William Kincaid (also "Bill Kincaid") was formerly known nationally in the entertainment trade as a costume designer, and after leaving the costume business in 1990, has been working to become locally known as an artist (born 1957) creating pet paintings in brilliant colors on large canvases. He has listed as major influences 1960s psychedelia, surrealism and Pop Art; Andy Warhol, Peter Max, Salvador Dalí, and other less-known genre artists. Although the medium, acrylics on canvas, has been consistent throughout his painting career, his painting style has varied throughout a limited body of work.
Kincaid's first employment in an art field was in 1974, working as a custom motorcycle artist at "Buzz's Psycles" of Chamblee, Georgia. He painted restorations of classic British bikes such as the Bonnevilles and Trophies built in the middle and late 1960s by Triumph Motorcycles and did customization work as well. He left Georgia in 1977.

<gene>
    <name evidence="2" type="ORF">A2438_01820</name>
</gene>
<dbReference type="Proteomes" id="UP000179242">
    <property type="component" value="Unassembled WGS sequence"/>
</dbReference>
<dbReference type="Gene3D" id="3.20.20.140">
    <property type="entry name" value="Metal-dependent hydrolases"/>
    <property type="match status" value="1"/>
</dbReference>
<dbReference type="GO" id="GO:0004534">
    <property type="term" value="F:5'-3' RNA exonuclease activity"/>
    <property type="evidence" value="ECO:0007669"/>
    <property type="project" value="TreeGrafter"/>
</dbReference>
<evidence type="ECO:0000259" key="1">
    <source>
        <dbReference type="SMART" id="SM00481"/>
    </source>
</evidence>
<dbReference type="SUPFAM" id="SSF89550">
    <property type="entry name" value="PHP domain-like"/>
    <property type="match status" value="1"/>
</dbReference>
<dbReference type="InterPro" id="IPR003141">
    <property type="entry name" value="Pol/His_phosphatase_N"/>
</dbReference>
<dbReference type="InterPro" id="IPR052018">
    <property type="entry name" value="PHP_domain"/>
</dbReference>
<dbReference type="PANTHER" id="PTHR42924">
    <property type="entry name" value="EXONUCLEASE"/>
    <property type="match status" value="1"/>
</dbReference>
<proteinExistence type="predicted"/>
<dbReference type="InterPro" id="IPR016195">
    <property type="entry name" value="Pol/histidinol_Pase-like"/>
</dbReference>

From 1977 through 1989, he made thousands of costumes, also drawing and painting costume designs and various commercial graphics projects, in partnership with his brother Doug Kincaid. Bill Kincaid often participated in every step from the initial drawings, patterns and materials selection through the final cutting and assembly. Non-costume-related projects included props for numerous TV commercials, promotions, and industrial films; board games, coloring books, and logos. Kincaid also created puppets, scenery and props for local children's television shows D. B.'s Delight and Gator Tales (both featuring brother Doug), and remodels of sets for Six Flags attractions.
Kincaid attended art class at the Washington University in St. Louis School of Fine Arts during the early 1980s, although not an art major. After graduating from Washington University, he painted miscellaneous portraits of people, occasional copies of classic paintings, and abstracts in his spare time. He focused on pets after he painted a friend's Boston Terrier in a colorful way. He specializes in painting dogs, cats and other pets in his distinctive style. He has supported animal protection groups. He lives in the Midwest.
Kincaid also writes essays on cultural and historical topics, such as Really Remembering the Alamo.